University of Chicago
Type of paper: Thesis/Dissertation Chapter
How communication skills support children’s learning
Speech, Language and Communication skills can support a child’s learning, emotions, behaviour and socialisation massively, and these are just a few examples.
Language can support learning Speech, Language and Communication skills in many ways and one of these ways that they can do this is by using and making different sounds and symbols, spoke as well as signed language. This then has supports speech and communication too. An example of spoken could be through music, so maybe expressing their feelings through a song to a teacher, or counsellor etc. An example for signed could be if a child draws a dark picture then they may be trying to tell you something; they may feel upset, scared or worried etc. Another way that language supports learning is that if a child speaks out loud or to themselves then it will help them to learn and develop their language skills to progress to thinking skills.
Emotions can support learning Speech, Language and Communication skills in many ways, and one of these ways is that they can learn how to deal with problems with their language. Problems arise when children cannot put their feelings into words or cannot express them in some way, and so they will learn how to do this. This can then have a negative effect on their sense of self-identity and self-confidence, because they may feel that they can’t deal with their problems on their own and they won’t feel that they can be independant.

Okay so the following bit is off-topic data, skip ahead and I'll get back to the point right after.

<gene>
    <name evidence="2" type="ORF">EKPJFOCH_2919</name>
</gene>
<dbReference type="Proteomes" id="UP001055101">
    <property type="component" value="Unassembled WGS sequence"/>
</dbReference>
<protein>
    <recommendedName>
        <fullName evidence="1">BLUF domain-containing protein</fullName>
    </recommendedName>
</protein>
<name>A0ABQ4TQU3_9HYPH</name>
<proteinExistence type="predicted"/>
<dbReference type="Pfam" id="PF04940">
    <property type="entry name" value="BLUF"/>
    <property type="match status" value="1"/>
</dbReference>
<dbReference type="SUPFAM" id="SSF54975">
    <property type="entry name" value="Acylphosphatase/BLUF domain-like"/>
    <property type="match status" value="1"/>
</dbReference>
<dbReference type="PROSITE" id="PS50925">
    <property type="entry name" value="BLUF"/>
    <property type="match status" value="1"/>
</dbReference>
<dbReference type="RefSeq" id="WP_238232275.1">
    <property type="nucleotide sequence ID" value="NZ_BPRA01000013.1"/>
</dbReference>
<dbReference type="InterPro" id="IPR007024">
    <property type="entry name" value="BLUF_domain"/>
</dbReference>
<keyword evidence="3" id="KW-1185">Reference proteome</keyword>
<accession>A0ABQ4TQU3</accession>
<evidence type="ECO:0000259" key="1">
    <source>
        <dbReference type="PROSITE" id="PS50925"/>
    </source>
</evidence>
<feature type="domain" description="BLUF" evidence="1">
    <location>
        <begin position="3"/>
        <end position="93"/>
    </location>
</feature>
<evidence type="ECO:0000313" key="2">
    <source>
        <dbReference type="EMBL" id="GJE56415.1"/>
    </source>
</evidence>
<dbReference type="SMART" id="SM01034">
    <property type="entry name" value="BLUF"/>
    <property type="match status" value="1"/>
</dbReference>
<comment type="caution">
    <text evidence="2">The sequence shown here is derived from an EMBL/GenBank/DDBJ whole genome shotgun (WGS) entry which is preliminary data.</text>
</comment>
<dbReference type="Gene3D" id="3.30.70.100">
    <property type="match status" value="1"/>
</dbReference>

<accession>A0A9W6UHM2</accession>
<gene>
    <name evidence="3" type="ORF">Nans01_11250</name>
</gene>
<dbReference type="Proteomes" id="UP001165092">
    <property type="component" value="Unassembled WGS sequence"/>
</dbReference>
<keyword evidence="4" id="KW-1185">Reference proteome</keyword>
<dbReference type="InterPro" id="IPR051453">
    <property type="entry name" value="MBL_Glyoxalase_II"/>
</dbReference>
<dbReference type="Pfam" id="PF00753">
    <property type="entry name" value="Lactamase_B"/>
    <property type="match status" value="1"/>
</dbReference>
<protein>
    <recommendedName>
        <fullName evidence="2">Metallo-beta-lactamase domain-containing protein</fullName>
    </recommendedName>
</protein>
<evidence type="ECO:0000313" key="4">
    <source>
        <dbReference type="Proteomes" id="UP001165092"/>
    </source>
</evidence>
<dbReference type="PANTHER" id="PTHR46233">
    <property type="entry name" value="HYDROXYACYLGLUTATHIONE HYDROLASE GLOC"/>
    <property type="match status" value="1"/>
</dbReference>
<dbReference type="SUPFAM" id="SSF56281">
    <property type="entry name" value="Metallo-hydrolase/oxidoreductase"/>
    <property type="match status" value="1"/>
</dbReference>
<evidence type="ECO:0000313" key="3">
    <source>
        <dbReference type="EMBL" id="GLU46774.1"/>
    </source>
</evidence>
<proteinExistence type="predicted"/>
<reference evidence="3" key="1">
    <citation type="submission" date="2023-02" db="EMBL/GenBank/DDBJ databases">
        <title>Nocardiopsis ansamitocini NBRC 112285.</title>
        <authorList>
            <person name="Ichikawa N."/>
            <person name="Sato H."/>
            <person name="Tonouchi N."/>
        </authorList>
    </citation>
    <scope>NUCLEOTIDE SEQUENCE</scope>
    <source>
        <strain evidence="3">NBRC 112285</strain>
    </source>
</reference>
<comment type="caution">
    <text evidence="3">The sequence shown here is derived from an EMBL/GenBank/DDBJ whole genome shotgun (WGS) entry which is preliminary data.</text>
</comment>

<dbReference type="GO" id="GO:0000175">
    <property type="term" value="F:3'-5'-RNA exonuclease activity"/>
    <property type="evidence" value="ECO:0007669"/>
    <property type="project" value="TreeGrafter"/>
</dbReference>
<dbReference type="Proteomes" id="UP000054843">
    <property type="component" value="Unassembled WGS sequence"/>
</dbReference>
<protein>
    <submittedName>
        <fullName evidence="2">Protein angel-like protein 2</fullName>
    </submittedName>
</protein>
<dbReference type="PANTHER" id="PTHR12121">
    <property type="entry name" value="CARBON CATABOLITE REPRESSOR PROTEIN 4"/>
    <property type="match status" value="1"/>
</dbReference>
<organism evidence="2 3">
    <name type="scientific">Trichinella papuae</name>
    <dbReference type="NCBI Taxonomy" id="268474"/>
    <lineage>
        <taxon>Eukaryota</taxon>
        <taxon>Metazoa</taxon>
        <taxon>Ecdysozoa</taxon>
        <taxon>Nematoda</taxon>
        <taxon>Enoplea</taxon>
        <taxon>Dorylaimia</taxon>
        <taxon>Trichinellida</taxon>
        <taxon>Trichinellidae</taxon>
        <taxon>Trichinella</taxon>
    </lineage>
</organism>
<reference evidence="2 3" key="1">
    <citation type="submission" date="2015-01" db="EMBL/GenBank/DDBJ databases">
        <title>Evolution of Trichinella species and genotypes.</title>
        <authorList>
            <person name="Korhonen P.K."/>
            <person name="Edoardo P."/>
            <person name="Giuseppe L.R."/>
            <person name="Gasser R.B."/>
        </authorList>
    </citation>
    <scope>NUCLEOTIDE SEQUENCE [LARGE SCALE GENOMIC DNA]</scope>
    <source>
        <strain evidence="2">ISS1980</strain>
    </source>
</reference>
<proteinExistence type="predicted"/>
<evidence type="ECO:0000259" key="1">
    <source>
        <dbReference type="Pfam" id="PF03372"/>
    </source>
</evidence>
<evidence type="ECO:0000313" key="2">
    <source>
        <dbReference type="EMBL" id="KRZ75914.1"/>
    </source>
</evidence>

Behaviour can support learning Speech, Language and Communication skills in many ways and one of these examples is that they can learn to understand verbal explanations of what is and what is not acceptable behaviour and why. They will need to learn these for later life because they need to know right from wrong; they need to know how to express their own needs and feeling
clearly and in the right way. And behaviour can help with this; if they behave appropriately then they will be able to get their feelings across and they will be listened to rather than if it was the other day.
Socialisation can support learning Speech, Language and Communication skills in many ways and one of these is just everyday conversation, children can pick up different methods of language, speech and communication through listening to speech and even being involved in communication. So for example if a child is talking to their older sibling, they may learn new vocabulary to use later on in life because the older siblings speech, language and communication skills are more advanced than the younger sibling.